Tehran’s interventions in conflicts throughout the Middle East have become a particular point of contention for detractors of the Iran Deal, which placed constraints on the country's nuclear program without addressing its role in Syria, Yemen, and across the region. There is no place Iranian influence has played a more conspicuous role than in neighboring Iraq.
Even before President Donald Trump upended a core U.S. policy recognizing Jerusalem as Israel’s capital, late 2017 has been tumultuous in the Middle East. The Islamic State (ISIS) “caliphate” collapsed. Syria’s Assad regime all but won the six-year civil war, consolidating Iranian and Russian influence. Saudi Arabia purged...
Iranians head to the polls on May 19 to determine whether President Hassan Rouhani wins another four-year term, or is ousted or forced into a runoff by one of his challengers. The result has ramifications for relations with the U.S., as President Trump suggests a tougher line from Washington, and it will impact Iran’s actions in a Middle East roiled by wars in Syria, Iraq and Yemen. Rouhani has been more open to engaging with the West and improving relations with Iran’s Sunni neighbors in the Persian Gulf than his conservative critics.
Results from Iran’s elections last week show that reformists, centrists and independents—including many new faces—won seats in both parliament and the clerical Assembly of Experts at the expense of hardliners. Garrett Nada, the assistant editor of The Iran Primer at the U.S. Institute of Peace, discusses the implications.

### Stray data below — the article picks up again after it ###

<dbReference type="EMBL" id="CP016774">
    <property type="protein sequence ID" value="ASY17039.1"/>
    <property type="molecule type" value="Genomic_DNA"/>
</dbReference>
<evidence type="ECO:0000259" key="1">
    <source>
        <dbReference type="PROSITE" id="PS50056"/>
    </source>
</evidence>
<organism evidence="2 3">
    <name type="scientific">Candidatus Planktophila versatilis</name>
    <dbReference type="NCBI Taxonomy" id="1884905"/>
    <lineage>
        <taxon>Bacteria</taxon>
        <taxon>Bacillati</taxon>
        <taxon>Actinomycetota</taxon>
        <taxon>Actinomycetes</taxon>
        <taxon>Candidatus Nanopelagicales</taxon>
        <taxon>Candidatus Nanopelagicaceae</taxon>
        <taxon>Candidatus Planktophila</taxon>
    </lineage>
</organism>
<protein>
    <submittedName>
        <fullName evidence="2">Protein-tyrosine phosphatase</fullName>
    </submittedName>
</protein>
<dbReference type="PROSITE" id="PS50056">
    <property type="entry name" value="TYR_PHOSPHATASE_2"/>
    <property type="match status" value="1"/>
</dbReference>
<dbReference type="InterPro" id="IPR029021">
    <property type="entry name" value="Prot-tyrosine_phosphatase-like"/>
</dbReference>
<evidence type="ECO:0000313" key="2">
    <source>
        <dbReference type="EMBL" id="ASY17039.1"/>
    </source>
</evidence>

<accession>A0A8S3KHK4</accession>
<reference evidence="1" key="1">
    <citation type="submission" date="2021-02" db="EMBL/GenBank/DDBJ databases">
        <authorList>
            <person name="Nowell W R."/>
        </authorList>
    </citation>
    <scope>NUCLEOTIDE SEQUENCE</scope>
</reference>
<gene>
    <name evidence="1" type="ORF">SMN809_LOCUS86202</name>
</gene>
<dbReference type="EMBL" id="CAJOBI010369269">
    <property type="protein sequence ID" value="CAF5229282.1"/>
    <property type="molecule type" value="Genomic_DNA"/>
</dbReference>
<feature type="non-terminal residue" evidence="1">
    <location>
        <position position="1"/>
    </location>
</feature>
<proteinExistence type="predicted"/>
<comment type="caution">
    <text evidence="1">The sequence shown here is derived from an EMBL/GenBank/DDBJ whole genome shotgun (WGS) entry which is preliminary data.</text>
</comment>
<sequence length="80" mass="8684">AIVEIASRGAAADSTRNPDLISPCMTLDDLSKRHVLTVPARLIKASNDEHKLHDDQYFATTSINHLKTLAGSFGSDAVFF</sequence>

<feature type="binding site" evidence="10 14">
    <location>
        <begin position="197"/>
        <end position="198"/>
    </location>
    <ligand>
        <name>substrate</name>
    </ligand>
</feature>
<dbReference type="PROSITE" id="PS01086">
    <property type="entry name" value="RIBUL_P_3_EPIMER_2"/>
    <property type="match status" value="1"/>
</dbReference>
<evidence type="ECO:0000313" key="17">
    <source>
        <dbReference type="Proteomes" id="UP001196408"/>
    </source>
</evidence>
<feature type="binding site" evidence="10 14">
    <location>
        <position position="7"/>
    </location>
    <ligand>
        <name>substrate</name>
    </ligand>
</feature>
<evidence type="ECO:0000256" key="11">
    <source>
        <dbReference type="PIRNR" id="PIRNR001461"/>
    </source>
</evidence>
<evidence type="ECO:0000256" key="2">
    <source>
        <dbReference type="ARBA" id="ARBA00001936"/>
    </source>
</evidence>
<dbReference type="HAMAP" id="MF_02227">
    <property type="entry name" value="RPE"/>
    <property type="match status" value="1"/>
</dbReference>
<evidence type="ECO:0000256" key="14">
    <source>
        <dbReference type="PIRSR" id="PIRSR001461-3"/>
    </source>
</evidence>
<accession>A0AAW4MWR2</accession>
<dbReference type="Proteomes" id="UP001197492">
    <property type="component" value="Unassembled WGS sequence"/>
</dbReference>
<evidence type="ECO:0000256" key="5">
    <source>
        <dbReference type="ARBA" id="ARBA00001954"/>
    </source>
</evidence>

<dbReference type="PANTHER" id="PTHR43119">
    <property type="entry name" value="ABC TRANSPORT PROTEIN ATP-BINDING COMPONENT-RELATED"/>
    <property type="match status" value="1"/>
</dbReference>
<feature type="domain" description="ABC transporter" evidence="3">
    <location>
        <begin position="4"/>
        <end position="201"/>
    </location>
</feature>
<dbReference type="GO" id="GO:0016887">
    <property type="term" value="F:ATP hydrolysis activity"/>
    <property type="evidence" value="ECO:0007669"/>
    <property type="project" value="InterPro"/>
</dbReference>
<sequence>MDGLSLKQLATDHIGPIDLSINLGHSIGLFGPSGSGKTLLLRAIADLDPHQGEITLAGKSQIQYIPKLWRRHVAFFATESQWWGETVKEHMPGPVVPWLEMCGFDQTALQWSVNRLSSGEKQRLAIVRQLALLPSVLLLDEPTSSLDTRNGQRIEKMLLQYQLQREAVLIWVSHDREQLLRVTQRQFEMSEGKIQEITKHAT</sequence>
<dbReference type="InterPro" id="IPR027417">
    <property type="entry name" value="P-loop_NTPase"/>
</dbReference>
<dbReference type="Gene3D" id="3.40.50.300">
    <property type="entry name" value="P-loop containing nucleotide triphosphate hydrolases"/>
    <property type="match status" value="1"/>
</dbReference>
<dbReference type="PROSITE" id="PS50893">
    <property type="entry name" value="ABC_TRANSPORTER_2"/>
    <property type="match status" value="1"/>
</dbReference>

A former Iranian lawmaker and a former member of Congress agreed that the question of whether American politics will give President Barack Obama the leeway he needs to reach a nuclear deal with Iran remains one of the central issues as negotiations resume this week. The Middle Eastern nation and the world’s six major powers face a June 30 deadline for converting a blueprint into a final agreement.
Since 2006, the United States has imposed more sanctions on Iran than any other country, so it may have to cede the most ground to get a nuclear deal in 2014. An expert panel assembled by eight Washington think tanks and organizations examined the potential trade-offs during a discussion July 8 at the U.S. Institute of Peace.
Another round of diplomatic talks over Iran’s nuclear program with six world powers starts June 16. Despite the promise of a potential deal, the most recent round of negotiations exposed the still-deep divisions between the two sides on basic questions. A final agreement will have to establish timetables and settle on interpretation of terms, among other critical issues.
As the clock ticks toward a July 20 deadline for a nuclear deal with Iran, two former U.S. officials, a RAND Corp. analyst and a longtime advocate for eliminating the threat of nuclear weapons examined the volatile issues still to be resolved and the many formulations for potential solutions.
“Religiously illegal” swimwear might sound predictable coming from Iran. But what about “a refreshingly casual look for the chador” or young Iranians scaling walls for sport? These kinds of trends reflect the energy of youth in Iran, and new President Hassan Rouhani owes his election to them.